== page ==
Work is rewarded by piece which frees them of regular work hours. This preserves their cultural way of life so they can attend the ceremonies in the village or help the community whenever they like. They can also take care of their family members, whether young or old, by weaving at home.
Studio Naenna provides all the equipment and production orders while guiding the weavers in sustainable design and techniques. Over 80 traditional ikat designs are woven in new and modern colourways together with 30 new ikat designs created by Patricia. Weavers are guaranteed returns for their work within a week of completion. Studio Naenna takes responsibility for the equipment, dyeing, and finishing, marketing and appropriate development. Natural indigo is planted as well as other dye plants for sustainable resources.
My visit to the studio lasted a few short hours, but in that time I was struck by the holistic approach of everybody involved in the studio. Not just in the way they produce their textiles, but in their whole approach to living. It is obvious from talking to Lamorna and Patricia that they have a deep affinity for the land, the people and the culture of this area. Their love for the people and textiles spill over into everything they do. Their respect and gratitude runs deep.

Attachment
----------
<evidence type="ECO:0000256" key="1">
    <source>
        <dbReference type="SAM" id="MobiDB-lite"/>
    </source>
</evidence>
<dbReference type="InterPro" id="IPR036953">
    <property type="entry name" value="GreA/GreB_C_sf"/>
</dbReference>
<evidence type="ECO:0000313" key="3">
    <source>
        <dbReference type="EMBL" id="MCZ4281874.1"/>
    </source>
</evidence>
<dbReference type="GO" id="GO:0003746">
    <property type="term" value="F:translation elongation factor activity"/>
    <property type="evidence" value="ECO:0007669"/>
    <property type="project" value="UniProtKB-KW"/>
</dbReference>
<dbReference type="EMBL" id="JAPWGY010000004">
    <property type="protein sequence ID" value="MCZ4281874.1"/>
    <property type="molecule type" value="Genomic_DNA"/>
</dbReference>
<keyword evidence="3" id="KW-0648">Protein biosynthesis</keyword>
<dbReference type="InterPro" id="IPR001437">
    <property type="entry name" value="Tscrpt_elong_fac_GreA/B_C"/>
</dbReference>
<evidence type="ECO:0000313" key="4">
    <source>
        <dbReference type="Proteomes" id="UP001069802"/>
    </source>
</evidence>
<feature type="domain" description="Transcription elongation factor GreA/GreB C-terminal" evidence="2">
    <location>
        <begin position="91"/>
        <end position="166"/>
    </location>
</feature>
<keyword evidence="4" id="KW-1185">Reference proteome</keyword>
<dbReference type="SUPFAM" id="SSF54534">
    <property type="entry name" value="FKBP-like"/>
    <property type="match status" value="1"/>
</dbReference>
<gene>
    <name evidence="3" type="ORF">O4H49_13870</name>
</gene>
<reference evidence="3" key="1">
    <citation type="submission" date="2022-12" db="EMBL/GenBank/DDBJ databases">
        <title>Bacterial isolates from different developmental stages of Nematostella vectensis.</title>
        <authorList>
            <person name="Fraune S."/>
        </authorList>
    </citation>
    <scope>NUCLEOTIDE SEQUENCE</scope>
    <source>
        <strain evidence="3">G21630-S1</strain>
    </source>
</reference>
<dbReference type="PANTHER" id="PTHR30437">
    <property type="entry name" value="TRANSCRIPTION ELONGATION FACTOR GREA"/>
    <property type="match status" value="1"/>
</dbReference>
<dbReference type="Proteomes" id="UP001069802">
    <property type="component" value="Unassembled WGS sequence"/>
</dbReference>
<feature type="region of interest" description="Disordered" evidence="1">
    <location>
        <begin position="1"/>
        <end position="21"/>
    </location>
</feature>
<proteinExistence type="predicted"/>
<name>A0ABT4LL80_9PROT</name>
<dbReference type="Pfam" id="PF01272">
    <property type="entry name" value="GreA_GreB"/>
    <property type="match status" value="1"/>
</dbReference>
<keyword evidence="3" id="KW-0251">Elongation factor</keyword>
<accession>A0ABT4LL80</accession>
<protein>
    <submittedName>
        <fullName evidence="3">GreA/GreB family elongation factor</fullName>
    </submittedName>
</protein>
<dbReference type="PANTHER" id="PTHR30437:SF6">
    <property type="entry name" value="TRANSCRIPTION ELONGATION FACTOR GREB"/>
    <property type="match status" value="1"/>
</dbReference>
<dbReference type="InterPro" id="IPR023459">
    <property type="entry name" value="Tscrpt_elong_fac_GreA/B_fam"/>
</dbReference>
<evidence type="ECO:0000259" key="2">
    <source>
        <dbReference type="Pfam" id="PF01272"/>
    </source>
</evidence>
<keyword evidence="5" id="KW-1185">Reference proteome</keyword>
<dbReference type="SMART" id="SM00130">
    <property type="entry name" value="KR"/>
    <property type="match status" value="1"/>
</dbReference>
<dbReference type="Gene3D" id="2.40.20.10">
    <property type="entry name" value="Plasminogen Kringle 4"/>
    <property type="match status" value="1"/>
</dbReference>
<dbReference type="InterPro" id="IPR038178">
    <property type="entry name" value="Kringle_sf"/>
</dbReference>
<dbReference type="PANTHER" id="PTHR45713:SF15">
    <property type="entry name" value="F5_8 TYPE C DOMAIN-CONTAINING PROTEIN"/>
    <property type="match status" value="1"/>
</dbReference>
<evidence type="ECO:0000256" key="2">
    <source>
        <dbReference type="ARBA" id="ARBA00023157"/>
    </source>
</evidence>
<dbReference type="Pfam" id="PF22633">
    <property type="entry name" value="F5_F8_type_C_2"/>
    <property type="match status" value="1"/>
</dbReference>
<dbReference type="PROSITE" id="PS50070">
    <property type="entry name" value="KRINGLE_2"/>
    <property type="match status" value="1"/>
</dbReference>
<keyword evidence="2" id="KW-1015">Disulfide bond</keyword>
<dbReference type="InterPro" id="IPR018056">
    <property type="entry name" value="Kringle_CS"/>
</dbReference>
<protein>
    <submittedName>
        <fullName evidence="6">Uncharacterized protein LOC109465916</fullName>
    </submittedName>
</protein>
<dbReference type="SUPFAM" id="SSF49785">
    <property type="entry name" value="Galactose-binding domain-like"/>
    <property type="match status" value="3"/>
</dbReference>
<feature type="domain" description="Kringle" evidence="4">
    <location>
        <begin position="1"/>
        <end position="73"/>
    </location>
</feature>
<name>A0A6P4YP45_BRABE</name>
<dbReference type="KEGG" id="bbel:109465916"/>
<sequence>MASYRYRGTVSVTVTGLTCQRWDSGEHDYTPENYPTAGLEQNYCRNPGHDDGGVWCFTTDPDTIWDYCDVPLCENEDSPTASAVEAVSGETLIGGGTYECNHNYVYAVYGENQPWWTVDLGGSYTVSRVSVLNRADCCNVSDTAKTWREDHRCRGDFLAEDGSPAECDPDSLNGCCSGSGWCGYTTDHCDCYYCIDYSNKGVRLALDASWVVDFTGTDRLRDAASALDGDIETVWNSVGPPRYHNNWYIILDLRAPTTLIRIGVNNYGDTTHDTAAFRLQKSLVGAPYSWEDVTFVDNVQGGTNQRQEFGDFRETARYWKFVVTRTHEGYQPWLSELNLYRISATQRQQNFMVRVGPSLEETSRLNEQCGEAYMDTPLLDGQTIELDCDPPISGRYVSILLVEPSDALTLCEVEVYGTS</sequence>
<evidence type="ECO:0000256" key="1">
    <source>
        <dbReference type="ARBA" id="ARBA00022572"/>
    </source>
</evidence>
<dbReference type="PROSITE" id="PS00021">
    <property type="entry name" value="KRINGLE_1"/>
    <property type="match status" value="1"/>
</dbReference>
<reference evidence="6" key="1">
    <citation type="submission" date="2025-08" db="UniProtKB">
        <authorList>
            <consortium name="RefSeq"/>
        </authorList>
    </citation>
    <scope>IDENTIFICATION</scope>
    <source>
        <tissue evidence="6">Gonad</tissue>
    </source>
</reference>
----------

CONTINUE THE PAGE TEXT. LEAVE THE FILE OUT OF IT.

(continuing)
Patricia’s work as a lecturer, researcher and educator is invaluable. Her documentation of the traditional textiles of the Lao and Tai people ensured the survival of this cultural history, which would have fell victim to revolution, displacement and modernisation. Her work at the university and at the studio ensures that this knowledge will now be available and alive, well into the next generation. To illustrate this Patricia tells me about a student she had last year.
“She told me her mother was a weaver in a village but that she was ignorant. I told the student to come and see me again after the end of our course and asked her how her mother was. She replied ‘Oh! Thank you teacher, I never realized how clever my mother was until I did your class. Weaving is so complicated and even though I have a higher education than her, there is still so much I want to learn from her’”
Patricia adds “our students find employment easily after graduation as there is a demand in industry and entertainment for applied Thai art that has been interpreted in modern and contemporary ways.”
An excellent legacy for a girl who spent her childhood on a beach in Borneo.
Ansie van der Walt is a freelance textile writer based in Adelaide, South Australia, where she settled with her family after living in Africa and the Middle East for many years. She writes regular columns and feature articles for Inspirations Magazine, the Adelaide Review, and other local and international publications. She has a special interest in ethnic and traditional textiles and craft. When she is not writing, she loves to travel, photograph architectural details, and crochet. Websites: www.ansievanderwalt.com, and www.thefabricthread.com.